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  • Yes, I believe the US will encounter another finanical crisis within the next few years.

    With issues facing us such as the Ebola crisis and ISIS along with the constant stalemate in congress between Dems and Republicans, the US will find itself facing another financial crisis sooner rather than later. Market trends are dependent on what is happening in the world today. As expected with recent news of the Ebola situation, the markets have slid into tailspin because of decreased confidence in the American government. There is also issues with many Americans being underemployed or still facing long term unemployment. There should be ways that this should be changed before it is too late and we find ourselves in another financial crisis.

  • Yes, I'm sure

    We have so much going on. Ebola crisis in Africa, another possible war, Ebola crisis possibly starting here, that's quite a bit of money that we will be investing into things to get them taken care of. I think we need to budget out money out better for times like these, but we haven't so Im sure we will see some effects

  • Yes, the student loan and stock bubbles are similar to the housing bubble

    In this era of easy money, interest rates are low and cash is cheap. When cash is cheap, people feel comfortable getting into more and more debt for education or investing purposes because the interest payments are almost (relatively) non-existent. The Federal Reserve knows that they have a quandary on their hands, and by delaying the inevitable task of raising interest rates, the bubbles related to their weak monetary policy are only growing larger by the days. When the bubble bursts, the effects will be felt far and wide.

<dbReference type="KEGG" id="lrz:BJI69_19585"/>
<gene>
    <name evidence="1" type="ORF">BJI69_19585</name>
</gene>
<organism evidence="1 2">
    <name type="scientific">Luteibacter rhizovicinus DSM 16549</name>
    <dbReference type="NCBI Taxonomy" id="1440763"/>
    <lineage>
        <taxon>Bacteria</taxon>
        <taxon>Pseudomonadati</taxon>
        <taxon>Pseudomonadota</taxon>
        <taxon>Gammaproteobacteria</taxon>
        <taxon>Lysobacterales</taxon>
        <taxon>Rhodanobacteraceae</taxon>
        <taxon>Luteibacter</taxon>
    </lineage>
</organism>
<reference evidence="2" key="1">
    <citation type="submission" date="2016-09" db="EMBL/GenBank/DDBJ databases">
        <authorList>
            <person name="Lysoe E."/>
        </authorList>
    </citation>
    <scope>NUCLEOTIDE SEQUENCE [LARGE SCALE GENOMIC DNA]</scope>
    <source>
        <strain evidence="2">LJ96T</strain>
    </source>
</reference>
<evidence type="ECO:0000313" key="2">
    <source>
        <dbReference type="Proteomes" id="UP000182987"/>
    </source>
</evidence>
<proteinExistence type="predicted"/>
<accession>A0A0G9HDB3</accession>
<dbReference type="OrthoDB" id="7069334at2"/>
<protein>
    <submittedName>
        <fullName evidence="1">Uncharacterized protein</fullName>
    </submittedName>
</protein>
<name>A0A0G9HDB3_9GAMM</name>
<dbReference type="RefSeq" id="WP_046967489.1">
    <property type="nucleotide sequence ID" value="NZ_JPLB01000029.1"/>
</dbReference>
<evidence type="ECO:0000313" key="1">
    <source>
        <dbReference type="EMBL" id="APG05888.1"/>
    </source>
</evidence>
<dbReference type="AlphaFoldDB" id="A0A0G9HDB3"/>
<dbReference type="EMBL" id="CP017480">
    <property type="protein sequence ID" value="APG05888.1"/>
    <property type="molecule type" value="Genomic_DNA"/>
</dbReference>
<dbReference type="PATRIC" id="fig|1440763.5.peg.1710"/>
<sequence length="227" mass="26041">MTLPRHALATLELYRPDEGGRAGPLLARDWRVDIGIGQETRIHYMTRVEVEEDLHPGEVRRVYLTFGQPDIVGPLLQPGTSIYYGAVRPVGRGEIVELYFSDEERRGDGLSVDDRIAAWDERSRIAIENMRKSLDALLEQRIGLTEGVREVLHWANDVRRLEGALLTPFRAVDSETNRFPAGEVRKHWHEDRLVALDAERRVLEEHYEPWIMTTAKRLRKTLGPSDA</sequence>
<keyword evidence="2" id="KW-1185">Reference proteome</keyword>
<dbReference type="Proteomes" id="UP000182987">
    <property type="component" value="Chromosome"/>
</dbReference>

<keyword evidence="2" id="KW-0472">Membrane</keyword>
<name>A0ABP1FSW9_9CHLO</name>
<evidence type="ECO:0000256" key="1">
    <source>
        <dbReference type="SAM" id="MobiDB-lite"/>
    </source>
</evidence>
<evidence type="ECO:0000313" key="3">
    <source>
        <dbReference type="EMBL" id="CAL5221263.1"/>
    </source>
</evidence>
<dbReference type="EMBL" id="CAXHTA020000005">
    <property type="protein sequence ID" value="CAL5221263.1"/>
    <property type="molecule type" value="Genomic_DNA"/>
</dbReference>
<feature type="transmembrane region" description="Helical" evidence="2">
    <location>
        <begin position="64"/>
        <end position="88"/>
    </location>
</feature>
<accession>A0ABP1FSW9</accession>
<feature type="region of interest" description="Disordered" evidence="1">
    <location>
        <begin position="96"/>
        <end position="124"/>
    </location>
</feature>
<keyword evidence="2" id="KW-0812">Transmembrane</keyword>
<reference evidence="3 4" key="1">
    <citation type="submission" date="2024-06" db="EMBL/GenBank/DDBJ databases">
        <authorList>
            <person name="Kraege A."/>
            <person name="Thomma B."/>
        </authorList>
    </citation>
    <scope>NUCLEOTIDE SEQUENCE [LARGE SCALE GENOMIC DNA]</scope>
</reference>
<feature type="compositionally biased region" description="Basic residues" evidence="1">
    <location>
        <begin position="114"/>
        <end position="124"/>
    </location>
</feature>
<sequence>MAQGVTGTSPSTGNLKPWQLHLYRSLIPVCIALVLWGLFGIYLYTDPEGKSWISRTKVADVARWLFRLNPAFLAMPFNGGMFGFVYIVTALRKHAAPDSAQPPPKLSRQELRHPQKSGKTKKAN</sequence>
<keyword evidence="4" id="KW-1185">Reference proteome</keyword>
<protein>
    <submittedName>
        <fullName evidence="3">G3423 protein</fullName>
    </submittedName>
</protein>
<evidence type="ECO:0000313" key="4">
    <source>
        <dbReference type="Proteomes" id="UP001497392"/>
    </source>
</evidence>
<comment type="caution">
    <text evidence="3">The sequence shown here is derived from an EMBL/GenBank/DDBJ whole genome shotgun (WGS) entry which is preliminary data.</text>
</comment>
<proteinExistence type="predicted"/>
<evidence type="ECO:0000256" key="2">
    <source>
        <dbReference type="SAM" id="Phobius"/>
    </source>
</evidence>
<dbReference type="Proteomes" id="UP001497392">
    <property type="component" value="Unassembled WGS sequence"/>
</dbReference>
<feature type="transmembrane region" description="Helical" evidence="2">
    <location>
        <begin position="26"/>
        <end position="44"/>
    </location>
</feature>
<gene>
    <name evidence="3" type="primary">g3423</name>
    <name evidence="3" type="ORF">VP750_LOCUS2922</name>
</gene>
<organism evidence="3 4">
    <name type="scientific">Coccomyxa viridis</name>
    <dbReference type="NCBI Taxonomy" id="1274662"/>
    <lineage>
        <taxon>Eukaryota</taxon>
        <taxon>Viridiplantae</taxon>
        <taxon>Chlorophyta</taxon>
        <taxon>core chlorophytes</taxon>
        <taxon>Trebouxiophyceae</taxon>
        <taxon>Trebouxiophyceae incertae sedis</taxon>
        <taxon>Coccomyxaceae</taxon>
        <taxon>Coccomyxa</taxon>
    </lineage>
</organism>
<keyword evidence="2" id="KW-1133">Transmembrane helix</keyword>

• yes, it will.

    he central bankers' central bank, the Bank of International Settlements,
    resonantly describes them in its latest annual report as "like an
    elephant in a paddling pool" - in the sense that they are enormous
    compared with many of the economies in which they put their (our) cash,
    such that when they decide to invest or disinvest, they "can amplify
    dislocations".
    So just imagine what that would do to bond and share prices of a
    smaller economy, if the asset managers decided to pile in or stampede
    out in a herd - which, errr, you may know is how they typically tend to
    behave.
    In those smaller economies, as and when the asset managers
    charge for the exit, businesses and governments can find themselves
    starved of vital funds.
    And since the domestic currencies of these relevant economies
    would tend to collapse in those circumstances, the corporate borrowers
    would struggle to repay and refinance bond debts as they fell due.
    We would be in the territory of serious financial and economic crisis

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